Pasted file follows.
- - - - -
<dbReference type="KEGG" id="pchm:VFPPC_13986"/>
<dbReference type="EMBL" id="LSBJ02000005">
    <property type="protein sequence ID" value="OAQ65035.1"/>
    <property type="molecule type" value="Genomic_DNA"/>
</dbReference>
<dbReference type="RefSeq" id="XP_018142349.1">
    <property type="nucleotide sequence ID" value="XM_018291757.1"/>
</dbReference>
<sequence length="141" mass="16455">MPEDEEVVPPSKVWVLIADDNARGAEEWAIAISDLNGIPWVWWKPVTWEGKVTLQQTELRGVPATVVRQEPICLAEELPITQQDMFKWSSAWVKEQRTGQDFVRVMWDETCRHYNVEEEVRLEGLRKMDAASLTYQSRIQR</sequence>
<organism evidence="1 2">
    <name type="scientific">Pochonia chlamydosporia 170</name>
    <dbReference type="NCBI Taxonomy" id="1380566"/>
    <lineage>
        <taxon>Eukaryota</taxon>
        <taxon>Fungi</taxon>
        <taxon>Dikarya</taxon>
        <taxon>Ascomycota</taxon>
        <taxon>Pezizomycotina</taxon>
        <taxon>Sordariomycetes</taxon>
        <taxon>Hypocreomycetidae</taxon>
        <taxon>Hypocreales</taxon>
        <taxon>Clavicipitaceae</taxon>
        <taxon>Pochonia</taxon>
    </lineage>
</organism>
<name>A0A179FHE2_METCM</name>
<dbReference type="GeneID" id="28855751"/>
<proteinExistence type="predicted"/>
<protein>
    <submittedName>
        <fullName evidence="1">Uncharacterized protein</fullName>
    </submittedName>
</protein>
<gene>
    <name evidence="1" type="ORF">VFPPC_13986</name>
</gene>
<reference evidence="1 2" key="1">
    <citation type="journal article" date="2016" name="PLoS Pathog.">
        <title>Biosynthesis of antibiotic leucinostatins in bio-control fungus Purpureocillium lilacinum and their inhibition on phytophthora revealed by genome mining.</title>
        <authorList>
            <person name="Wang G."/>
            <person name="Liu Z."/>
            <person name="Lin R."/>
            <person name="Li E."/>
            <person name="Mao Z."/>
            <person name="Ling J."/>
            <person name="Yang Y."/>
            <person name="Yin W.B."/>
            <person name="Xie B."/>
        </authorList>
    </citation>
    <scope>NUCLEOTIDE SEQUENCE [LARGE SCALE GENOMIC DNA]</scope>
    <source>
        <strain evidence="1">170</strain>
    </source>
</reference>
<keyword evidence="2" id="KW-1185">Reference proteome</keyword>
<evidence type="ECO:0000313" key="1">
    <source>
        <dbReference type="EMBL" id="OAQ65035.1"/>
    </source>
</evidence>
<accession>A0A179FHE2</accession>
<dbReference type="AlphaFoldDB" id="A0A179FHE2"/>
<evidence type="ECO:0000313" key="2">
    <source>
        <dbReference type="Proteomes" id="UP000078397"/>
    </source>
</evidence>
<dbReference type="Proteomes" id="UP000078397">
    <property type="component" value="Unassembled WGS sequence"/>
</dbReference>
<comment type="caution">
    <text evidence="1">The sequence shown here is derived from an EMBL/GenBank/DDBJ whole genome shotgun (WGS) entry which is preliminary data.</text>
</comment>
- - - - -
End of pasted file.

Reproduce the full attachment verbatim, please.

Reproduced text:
<dbReference type="KEGG" id="pchm:VFPPC_13986"/>
<dbReference type="EMBL" id="LSBJ02000005">
    <property type="protein sequence ID" value="OAQ65035.1"/>
    <property type="molecule type" value="Genomic_DNA"/>
</dbReference>
<dbReference type="RefSeq" id="XP_018142349.1">
    <property type="nucleotide sequence ID" value="XM_018291757.1"/>
</dbReference>
<sequence length="141" mass="16455">MPEDEEVVPPSKVWVLIADDNARGAEEWAIAISDLNGIPWVWWKPVTWEGKVTLQQTELRGVPATVVRQEPICLAEELPITQQDMFKWSSAWVKEQRTGQDFVRVMWDETCRHYNVEEEVRLEGLRKMDAASLTYQSRIQR</sequence>
<organism evidence="1 2">
    <name type="scientific">Pochonia chlamydosporia 170</name>
    <dbReference type="NCBI Taxonomy" id="1380566"/>
    <lineage>
        <taxon>Eukaryota</taxon>
        <taxon>Fungi</taxon>
        <taxon>Dikarya</taxon>
        <taxon>Ascomycota</taxon>
        <taxon>Pezizomycotina</taxon>
        <taxon>Sordariomycetes</taxon>
        <taxon>Hypocreomycetidae</taxon>
        <taxon>Hypocreales</taxon>
        <taxon>Clavicipitaceae</taxon>
        <taxon>Pochonia</taxon>
    </lineage>
</organism>
<name>A0A179FHE2_METCM</name>
<dbReference type="GeneID" id="28855751"/>
<proteinExistence type="predicted"/>
<protein>
    <submittedName>
        <fullName evidence="1">Uncharacterized protein</fullName>
    </submittedName>
</protein>
<gene>
    <name evidence="1" type="ORF">VFPPC_13986</name>
</gene>
<reference evidence="1 2" key="1">
    <citation type="journal article" date="2016" name="PLoS Pathog.">
        <title>Biosynthesis of antibiotic leucinostatins in bio-control fungus Purpureocillium lilacinum and their inhibition on phytophthora revealed by genome mining.</title>
        <authorList>
            <person name="Wang G."/>
            <person name="Liu Z."/>
            <person name="Lin R."/>
            <person name="Li E."/>
            <person name="Mao Z."/>
            <person name="Ling J."/>
            <person name="Yang Y."/>
            <person name="Yin W.B."/>
            <person name="Xie B."/>
        </authorList>
    </citation>
    <scope>NUCLEOTIDE SEQUENCE [LARGE SCALE GENOMIC DNA]</scope>
    <source>
        <strain evidence="1">170</strain>
    </source>
</reference>
<keyword evidence="2" id="KW-1185">Reference proteome</keyword>
<evidence type="ECO:0000313" key="1">
    <source>
        <dbReference type="EMBL" id="OAQ65035.1"/>
    </source>
</evidence>
<accession>A0A179FHE2</accession>
<dbReference type="AlphaFoldDB" id="A0A179FHE2"/>
<evidence type="ECO:0000313" key="2">
    <source>
        <dbReference type="Proteomes" id="UP000078397"/>
    </source>
</evidence>
<dbReference type="Proteomes" id="UP000078397">
    <property type="component" value="Unassembled WGS sequence"/>
</dbReference>
<comment type="caution">
    <text evidence="1">The sequence shown here is derived from an EMBL/GenBank/DDBJ whole genome shotgun (WGS) entry which is preliminary data.</text>
</comment>